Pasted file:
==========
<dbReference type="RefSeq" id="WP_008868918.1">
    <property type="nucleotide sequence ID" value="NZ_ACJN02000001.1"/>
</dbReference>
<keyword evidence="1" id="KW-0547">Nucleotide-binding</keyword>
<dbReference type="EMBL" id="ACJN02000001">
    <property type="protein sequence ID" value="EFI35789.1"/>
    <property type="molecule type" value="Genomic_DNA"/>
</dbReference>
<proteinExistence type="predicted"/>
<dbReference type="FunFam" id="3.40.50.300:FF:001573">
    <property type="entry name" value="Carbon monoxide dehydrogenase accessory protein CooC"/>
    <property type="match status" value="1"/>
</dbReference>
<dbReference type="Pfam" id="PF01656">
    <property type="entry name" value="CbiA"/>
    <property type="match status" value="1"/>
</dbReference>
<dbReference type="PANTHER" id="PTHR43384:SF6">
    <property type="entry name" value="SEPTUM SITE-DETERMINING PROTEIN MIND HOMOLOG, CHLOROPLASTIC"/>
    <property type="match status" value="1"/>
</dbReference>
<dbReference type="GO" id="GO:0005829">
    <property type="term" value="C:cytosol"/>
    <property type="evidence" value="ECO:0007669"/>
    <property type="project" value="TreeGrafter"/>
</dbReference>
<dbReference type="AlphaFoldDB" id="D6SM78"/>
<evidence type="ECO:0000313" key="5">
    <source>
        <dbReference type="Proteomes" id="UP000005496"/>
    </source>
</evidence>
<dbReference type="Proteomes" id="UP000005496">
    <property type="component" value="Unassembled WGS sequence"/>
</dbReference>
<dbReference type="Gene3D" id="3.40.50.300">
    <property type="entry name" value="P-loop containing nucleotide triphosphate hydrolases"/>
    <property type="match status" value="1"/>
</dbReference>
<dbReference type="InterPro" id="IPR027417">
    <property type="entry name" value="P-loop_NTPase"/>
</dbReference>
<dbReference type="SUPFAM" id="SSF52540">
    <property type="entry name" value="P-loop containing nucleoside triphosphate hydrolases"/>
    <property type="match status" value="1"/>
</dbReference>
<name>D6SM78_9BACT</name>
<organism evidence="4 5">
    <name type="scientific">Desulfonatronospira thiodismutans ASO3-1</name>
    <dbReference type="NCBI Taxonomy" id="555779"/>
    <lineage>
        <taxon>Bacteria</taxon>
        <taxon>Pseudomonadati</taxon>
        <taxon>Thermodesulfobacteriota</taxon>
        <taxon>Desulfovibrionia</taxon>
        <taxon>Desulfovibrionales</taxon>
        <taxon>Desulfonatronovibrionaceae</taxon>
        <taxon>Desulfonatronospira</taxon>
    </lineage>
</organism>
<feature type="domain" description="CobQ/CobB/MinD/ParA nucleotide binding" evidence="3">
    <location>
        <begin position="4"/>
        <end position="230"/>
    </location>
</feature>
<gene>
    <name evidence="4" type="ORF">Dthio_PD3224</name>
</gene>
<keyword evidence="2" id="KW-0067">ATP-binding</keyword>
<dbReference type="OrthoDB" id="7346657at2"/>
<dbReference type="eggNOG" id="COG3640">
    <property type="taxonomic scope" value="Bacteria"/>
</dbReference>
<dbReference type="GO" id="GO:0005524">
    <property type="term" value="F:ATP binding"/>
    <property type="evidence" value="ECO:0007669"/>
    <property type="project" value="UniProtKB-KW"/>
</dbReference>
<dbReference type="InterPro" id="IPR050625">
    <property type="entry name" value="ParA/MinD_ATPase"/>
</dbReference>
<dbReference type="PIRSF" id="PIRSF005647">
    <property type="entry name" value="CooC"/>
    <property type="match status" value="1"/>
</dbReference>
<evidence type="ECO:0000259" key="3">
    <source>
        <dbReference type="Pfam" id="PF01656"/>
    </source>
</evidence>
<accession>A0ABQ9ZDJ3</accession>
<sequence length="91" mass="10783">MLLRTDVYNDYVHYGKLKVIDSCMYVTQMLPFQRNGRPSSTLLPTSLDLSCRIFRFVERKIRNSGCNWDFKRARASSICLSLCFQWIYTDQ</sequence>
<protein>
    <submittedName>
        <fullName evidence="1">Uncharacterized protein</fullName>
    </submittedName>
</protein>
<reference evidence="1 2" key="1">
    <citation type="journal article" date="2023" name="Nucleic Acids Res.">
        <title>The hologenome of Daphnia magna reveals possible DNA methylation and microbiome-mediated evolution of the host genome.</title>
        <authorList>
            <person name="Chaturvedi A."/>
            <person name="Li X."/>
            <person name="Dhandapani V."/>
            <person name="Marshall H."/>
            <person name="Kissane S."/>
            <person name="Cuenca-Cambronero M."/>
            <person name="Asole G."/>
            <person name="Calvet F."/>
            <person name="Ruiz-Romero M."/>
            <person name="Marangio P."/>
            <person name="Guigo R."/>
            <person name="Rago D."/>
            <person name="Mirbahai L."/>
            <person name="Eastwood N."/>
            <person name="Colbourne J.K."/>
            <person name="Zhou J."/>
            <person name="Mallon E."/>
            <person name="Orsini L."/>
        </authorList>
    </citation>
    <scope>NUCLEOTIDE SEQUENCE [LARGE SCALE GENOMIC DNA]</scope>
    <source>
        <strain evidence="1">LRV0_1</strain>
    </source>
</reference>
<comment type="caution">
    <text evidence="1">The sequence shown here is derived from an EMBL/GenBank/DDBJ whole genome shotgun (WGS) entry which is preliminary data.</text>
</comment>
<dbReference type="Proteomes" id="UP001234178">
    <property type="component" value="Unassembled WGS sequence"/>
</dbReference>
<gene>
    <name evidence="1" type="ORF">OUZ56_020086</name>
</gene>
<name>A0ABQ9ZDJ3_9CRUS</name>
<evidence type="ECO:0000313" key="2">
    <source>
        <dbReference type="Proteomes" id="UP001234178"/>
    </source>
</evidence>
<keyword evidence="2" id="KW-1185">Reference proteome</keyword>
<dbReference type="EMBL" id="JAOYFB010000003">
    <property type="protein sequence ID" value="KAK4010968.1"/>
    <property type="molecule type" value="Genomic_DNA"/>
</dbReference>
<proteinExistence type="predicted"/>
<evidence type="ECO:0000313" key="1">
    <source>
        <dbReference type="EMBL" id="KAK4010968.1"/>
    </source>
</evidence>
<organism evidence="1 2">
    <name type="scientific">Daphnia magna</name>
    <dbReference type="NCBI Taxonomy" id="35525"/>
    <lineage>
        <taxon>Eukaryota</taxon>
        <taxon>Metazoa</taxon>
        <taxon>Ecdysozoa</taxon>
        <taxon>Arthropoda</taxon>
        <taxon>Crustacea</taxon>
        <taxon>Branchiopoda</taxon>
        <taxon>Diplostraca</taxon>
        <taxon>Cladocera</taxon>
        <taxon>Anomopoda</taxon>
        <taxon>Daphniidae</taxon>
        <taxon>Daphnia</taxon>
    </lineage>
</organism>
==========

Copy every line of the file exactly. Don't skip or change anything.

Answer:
<dbReference type="RefSeq" id="WP_008868918.1">
    <property type="nucleotide sequence ID" value="NZ_ACJN02000001.1"/>
</dbReference>
<keyword evidence="1" id="KW-0547">Nucleotide-binding</keyword>
<dbReference type="EMBL" id="ACJN02000001">
    <property type="protein sequence ID" value="EFI35789.1"/>
    <property type="molecule type" value="Genomic_DNA"/>
</dbReference>
<proteinExistence type="predicted"/>
<dbReference type="FunFam" id="3.40.50.300:FF:001573">
    <property type="entry name" value="Carbon monoxide dehydrogenase accessory protein CooC"/>
    <property type="match status" value="1"/>
</dbReference>
<dbReference type="Pfam" id="PF01656">
    <property type="entry name" value="CbiA"/>
    <property type="match status" value="1"/>
</dbReference>
<dbReference type="PANTHER" id="PTHR43384:SF6">
    <property type="entry name" value="SEPTUM SITE-DETERMINING PROTEIN MIND HOMOLOG, CHLOROPLASTIC"/>
    <property type="match status" value="1"/>
</dbReference>
<dbReference type="GO" id="GO:0005829">
    <property type="term" value="C:cytosol"/>
    <property type="evidence" value="ECO:0007669"/>
    <property type="project" value="TreeGrafter"/>
</dbReference>
<dbReference type="AlphaFoldDB" id="D6SM78"/>
<evidence type="ECO:0000313" key="5">
    <source>
        <dbReference type="Proteomes" id="UP000005496"/>
    </source>
</evidence>
<dbReference type="Proteomes" id="UP000005496">
    <property type="component" value="Unassembled WGS sequence"/>
</dbReference>
<dbReference type="Gene3D" id="3.40.50.300">
    <property type="entry name" value="P-loop containing nucleotide triphosphate hydrolases"/>
    <property type="match status" value="1"/>
</dbReference>
<dbReference type="InterPro" id="IPR027417">
    <property type="entry name" value="P-loop_NTPase"/>
</dbReference>
<dbReference type="SUPFAM" id="SSF52540">
    <property type="entry name" value="P-loop containing nucleoside triphosphate hydrolases"/>
    <property type="match status" value="1"/>
</dbReference>
<name>D6SM78_9BACT</name>
<organism evidence="4 5">
    <name type="scientific">Desulfonatronospira thiodismutans ASO3-1</name>
    <dbReference type="NCBI Taxonomy" id="555779"/>
    <lineage>
        <taxon>Bacteria</taxon>
        <taxon>Pseudomonadati</taxon>
        <taxon>Thermodesulfobacteriota</taxon>
        <taxon>Desulfovibrionia</taxon>
        <taxon>Desulfovibrionales</taxon>
        <taxon>Desulfonatronovibrionaceae</taxon>
        <taxon>Desulfonatronospira</taxon>
    </lineage>
</organism>
<feature type="domain" description="CobQ/CobB/MinD/ParA nucleotide binding" evidence="3">
    <location>
        <begin position="4"/>
        <end position="230"/>
    </location>
</feature>
<gene>
    <name evidence="4" type="ORF">Dthio_PD3224</name>
</gene>
<keyword evidence="2" id="KW-0067">ATP-binding</keyword>
<dbReference type="OrthoDB" id="7346657at2"/>
<dbReference type="eggNOG" id="COG3640">
    <property type="taxonomic scope" value="Bacteria"/>
</dbReference>
<dbReference type="GO" id="GO:0005524">
    <property type="term" value="F:ATP binding"/>
    <property type="evidence" value="ECO:0007669"/>
    <property type="project" value="UniProtKB-KW"/>
</dbReference>
<dbReference type="InterPro" id="IPR050625">
    <property type="entry name" value="ParA/MinD_ATPase"/>
</dbReference>
<dbReference type="PIRSF" id="PIRSF005647">
    <property type="entry name" value="CooC"/>
    <property type="match status" value="1"/>
</dbReference>
<evidence type="ECO:0000259" key="3">
    <source>
        <dbReference type="Pfam" id="PF01656"/>
    </source>
</evidence>
<accession>A0ABQ9ZDJ3</accession>
<sequence length="91" mass="10783">MLLRTDVYNDYVHYGKLKVIDSCMYVTQMLPFQRNGRPSSTLLPTSLDLSCRIFRFVERKIRNSGCNWDFKRARASSICLSLCFQWIYTDQ</sequence>
<protein>
    <submittedName>
        <fullName evidence="1">Uncharacterized protein</fullName>
    </submittedName>
</protein>
<reference evidence="1 2" key="1">
    <citation type="journal article" date="2023" name="Nucleic Acids Res.">
        <title>The hologenome of Daphnia magna reveals possible DNA methylation and microbiome-mediated evolution of the host genome.</title>
        <authorList>
            <person name="Chaturvedi A."/>
            <person name="Li X."/>
            <person name="Dhandapani V."/>
            <person name="Marshall H."/>
            <person name="Kissane S."/>
            <person name="Cuenca-Cambronero M."/>
            <person name="Asole G."/>
            <person name="Calvet F."/>
            <person name="Ruiz-Romero M."/>
            <person name="Marangio P."/>
            <person name="Guigo R."/>
            <person name="Rago D."/>
            <person name="Mirbahai L."/>
            <person name="Eastwood N."/>
            <person name="Colbourne J.K."/>
            <person name="Zhou J."/>
            <person name="Mallon E."/>
            <person name="Orsini L."/>
        </authorList>
    </citation>
    <scope>NUCLEOTIDE SEQUENCE [LARGE SCALE GENOMIC DNA]</scope>
    <source>
        <strain evidence="1">LRV0_1</strain>
    </source>
</reference>
<comment type="caution">
    <text evidence="1">The sequence shown here is derived from an EMBL/GenBank/DDBJ whole genome shotgun (WGS) entry which is preliminary data.</text>
</comment>
<dbReference type="Proteomes" id="UP001234178">
    <property type="component" value="Unassembled WGS sequence"/>
</dbReference>
<gene>
    <name evidence="1" type="ORF">OUZ56_020086</name>
</gene>
<name>A0ABQ9ZDJ3_9CRUS</name>
<evidence type="ECO:0000313" key="2">
    <source>
        <dbReference type="Proteomes" id="UP001234178"/>
    </source>
</evidence>
<keyword evidence="2" id="KW-1185">Reference proteome</keyword>
<dbReference type="EMBL" id="JAOYFB010000003">
    <property type="protein sequence ID" value="KAK4010968.1"/>
    <property type="molecule type" value="Genomic_DNA"/>
</dbReference>
<proteinExistence type="predicted"/>
<evidence type="ECO:0000313" key="1">
    <source>
        <dbReference type="EMBL" id="KAK4010968.1"/>
    </source>
</evidence>
<organism evidence="1 2">
    <name type="scientific">Daphnia magna</name>
    <dbReference type="NCBI Taxonomy" id="35525"/>
    <lineage>
        <taxon>Eukaryota</taxon>
        <taxon>Metazoa</taxon>
        <taxon>Ecdysozoa</taxon>
        <taxon>Arthropoda</taxon>
        <taxon>Crustacea</taxon>
        <taxon>Branchiopoda</taxon>
        <taxon>Diplostraca</taxon>
        <taxon>Cladocera</taxon>
        <taxon>Anomopoda</taxon>
        <taxon>Daphniidae</taxon>
        <taxon>Daphnia</taxon>
    </lineage>
</organism>